In Manchester there are multiple examples of converted historical buildings, some with more consideration of the building's historical past than others. To name a few:
- Manchester Eye Hospital on Oxford Road is now let to CityLabs
With its preserved façade the old Eye Hospital hides a new glass dominated modern office and lab space to its rear, complete with a Starbucks.
- Corn Exchange
The outside of the building remains the same but the inside has been gutted to create an open space with a variety of restaurants and eateries
Bruntwood, the developer responsible for the Manchester Eye Hospital, has set its sights on a new project, namely Abney Hall in Cheadle Village.
Abney Hall was originally built in 1847 by a cotton magnate and boasts a couple of famous guests including Queen Victoria’s husband Prince Albert and her son Edward VII. Moreover the hall was redesigned in parts by August Pugin who co-designed the Palace of Westminster.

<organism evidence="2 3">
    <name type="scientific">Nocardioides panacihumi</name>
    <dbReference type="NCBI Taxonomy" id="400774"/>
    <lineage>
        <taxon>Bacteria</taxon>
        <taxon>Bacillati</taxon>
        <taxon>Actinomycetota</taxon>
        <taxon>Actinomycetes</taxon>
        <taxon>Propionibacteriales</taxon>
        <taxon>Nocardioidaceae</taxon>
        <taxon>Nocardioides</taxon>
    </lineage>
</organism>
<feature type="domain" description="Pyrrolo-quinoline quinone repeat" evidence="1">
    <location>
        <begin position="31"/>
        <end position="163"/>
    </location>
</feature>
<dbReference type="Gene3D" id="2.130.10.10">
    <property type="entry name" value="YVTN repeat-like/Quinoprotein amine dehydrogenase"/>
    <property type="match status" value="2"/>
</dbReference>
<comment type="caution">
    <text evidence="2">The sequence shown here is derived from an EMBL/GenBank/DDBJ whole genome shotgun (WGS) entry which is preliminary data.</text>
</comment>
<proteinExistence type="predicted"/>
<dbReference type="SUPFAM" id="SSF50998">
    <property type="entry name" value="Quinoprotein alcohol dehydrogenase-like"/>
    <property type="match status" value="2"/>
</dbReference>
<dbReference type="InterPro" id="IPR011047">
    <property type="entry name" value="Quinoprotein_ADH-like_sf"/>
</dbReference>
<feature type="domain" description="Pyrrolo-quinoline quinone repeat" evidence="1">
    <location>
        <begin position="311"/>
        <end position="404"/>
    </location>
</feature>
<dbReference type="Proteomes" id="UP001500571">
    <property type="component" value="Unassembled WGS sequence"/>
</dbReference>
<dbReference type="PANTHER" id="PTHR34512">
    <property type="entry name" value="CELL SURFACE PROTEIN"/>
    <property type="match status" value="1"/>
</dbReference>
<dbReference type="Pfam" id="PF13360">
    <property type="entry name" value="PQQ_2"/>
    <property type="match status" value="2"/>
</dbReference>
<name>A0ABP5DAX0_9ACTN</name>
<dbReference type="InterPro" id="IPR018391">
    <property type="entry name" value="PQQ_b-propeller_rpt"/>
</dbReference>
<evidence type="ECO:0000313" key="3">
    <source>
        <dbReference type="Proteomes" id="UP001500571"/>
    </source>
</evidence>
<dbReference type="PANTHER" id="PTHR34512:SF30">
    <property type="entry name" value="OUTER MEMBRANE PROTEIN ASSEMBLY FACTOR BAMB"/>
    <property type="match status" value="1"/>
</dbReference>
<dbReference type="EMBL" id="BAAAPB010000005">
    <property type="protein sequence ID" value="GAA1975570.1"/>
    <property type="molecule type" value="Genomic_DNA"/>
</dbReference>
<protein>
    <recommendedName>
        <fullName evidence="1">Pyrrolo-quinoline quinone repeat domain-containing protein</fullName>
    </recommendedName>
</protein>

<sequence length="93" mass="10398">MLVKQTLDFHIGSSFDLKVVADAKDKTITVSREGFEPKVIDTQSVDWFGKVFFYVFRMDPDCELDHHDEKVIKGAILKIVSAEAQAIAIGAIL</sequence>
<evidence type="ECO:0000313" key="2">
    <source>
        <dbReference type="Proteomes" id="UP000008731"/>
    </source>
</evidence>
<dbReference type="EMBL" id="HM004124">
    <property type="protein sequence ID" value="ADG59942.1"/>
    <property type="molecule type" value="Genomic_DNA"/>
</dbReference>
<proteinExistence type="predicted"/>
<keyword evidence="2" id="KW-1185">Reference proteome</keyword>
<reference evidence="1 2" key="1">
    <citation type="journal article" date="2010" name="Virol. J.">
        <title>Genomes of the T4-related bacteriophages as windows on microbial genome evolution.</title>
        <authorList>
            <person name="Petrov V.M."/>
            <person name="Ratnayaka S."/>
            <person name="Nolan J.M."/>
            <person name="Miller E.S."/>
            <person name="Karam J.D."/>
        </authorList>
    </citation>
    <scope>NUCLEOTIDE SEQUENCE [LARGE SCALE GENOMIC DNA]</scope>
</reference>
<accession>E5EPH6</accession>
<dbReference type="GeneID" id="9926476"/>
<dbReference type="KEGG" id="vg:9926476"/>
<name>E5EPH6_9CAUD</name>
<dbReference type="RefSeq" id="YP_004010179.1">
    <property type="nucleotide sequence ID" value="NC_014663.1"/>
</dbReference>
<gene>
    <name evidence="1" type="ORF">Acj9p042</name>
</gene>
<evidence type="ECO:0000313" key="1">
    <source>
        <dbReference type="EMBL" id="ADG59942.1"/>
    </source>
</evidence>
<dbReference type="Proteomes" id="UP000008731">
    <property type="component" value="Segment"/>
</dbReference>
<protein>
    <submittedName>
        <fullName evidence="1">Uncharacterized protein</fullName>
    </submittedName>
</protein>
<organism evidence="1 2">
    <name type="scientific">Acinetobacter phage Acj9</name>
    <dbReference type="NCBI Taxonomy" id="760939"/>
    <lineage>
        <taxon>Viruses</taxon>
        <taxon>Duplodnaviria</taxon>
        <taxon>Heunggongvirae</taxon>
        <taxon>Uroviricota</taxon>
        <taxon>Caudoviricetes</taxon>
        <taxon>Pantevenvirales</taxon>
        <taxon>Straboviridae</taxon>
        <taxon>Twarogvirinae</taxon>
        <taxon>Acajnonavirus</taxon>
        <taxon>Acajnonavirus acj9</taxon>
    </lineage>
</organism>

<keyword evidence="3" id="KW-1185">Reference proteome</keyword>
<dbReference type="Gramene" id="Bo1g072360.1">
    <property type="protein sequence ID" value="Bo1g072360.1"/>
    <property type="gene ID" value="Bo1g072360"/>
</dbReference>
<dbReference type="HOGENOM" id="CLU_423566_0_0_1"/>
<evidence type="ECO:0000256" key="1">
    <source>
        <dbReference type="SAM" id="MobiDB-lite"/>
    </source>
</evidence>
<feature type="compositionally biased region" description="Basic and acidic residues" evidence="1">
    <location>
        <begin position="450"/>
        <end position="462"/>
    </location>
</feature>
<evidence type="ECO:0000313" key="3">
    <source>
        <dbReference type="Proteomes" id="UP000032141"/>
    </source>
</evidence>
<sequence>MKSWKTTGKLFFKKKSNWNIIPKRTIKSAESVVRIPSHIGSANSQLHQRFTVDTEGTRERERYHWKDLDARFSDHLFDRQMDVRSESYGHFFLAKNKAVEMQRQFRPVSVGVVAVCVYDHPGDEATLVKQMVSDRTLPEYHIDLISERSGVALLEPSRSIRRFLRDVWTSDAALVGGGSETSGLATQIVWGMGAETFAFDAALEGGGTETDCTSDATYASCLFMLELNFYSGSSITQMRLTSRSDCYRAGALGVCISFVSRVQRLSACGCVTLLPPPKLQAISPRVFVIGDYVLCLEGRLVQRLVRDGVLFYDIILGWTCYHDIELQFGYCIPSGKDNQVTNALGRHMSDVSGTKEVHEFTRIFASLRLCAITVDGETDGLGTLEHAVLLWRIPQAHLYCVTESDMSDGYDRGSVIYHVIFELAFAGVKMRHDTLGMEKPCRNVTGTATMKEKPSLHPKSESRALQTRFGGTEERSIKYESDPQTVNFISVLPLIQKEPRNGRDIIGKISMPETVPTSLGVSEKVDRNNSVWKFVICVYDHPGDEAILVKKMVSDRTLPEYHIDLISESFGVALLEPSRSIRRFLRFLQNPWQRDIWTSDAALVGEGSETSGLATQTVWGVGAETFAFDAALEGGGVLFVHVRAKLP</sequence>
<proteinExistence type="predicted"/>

Keeping the significant history and architectural prowess the Grade II listed building has in mind, the redesign to office space is certainly interesting. The modern spaces vary in size and shape, maintaining some of the historical features and the outside is a treat with little to no alterations.
Taking into account the historical prestige of the site, it would be interesting to see what the various opinions on the building would be. Moreover, what’s your opinion? Do you like that the building has a new purpose to fit in with modern demands whilst also trying to maintain some of its historical significance, or do you think the design has failed to walk the tightrope between functional design and historical preservation?
Have a look at their brochure here.